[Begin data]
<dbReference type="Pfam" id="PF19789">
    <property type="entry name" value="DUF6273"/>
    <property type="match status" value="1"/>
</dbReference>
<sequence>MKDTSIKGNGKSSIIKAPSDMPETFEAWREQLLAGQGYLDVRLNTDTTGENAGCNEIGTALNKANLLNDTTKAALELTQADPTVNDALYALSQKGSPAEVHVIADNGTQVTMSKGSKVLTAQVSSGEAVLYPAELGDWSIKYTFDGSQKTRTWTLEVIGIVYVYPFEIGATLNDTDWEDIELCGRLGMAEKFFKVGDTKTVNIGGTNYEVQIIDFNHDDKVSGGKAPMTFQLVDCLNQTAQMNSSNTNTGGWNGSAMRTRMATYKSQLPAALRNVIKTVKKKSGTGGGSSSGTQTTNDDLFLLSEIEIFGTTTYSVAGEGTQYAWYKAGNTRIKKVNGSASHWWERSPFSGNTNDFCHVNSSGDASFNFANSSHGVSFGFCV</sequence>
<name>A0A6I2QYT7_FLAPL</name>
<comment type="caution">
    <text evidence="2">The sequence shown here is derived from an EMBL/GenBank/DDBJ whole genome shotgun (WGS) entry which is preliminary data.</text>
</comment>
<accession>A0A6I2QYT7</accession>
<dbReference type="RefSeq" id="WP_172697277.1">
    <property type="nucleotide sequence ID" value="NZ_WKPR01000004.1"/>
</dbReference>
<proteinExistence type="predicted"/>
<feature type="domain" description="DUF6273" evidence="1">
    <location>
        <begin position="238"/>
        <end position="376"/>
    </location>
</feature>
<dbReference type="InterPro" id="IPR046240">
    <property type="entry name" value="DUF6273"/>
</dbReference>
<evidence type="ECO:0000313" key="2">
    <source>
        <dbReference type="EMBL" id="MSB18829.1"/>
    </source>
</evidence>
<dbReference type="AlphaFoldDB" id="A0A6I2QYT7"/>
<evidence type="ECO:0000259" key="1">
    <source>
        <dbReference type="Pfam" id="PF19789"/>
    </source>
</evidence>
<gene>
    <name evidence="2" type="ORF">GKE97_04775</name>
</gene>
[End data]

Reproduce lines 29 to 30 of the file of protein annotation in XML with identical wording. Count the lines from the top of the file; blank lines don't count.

<dbReference type="AlphaFoldDB" id="A0A6I2QYT7"/>
<evidence type="ECO:0000259" key="1">